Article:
Finsbury park residents gather for service of hope
Residents, politicians and faith leaders have gathered together at the Finsbury Park Mosque for a service of hope marking two weeks since the terrorist attack that killed Makram Ali and injured eleven others.
The service was attended by over 150 people, including local MP and leader of the Labour Party, Jeremy Corbyn, who called on the public to combat all forms of racism, and to stand up for those who are abused because of their religion or ethnicity.
Also in attendance was the Acting Bishop of London, the Rt Revd Pete Broadbent. In his address to the congregation, Bishop Pete spoke of the importance of rejoicing in the richness of London’s many cultures, and also of the responsibility of faith leaders, whatever their religion, to challenge murderers and extremists who mask their acts in the name of religion.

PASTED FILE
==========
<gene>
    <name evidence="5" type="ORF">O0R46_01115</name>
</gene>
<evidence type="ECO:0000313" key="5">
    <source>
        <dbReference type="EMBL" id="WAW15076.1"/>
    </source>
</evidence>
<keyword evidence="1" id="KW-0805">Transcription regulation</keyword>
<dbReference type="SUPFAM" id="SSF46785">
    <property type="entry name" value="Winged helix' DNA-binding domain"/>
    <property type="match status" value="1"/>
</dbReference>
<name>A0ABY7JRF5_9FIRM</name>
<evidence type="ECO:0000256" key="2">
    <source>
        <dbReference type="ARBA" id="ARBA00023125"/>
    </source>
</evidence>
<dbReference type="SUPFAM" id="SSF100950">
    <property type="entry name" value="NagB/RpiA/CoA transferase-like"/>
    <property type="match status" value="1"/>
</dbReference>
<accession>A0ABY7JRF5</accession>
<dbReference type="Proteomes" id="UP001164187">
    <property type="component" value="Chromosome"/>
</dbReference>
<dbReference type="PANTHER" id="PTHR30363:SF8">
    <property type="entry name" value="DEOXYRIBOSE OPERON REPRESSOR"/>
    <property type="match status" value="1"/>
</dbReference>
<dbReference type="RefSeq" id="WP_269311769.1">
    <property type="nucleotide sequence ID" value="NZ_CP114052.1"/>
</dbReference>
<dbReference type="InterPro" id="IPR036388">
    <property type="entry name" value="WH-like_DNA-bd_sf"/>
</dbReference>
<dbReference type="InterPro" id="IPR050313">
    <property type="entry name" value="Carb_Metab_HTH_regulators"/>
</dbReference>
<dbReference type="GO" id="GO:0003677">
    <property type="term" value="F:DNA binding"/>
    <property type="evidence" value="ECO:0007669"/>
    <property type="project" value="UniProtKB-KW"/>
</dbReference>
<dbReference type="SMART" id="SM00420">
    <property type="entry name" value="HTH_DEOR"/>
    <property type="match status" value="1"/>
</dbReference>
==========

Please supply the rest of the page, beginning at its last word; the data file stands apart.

Bishop Pete said:
“Be under no illusion, we have to name terrorism as murder as well. Some of the groups who publicly denigrate Islam claim a Christian justification for their actions. We are all only too aware of those who mask their terrorism and murderous tendencies by claiming that they act in the name of Islam. Our mutual and joint calling as religious leaders is to challenge such people – and to work with the police and intelligence agencies to ensure that such people do not succeed in their evil purposes.
“On behalf of the churches and the Church of England, I bring my condolences for all who have suffered following the attack, particularly for the family of Makram Ali. I want to say that we stand with you in peace, solidarity, justice and friendship, because God in Jesus Christ demands that we as Christians do so.”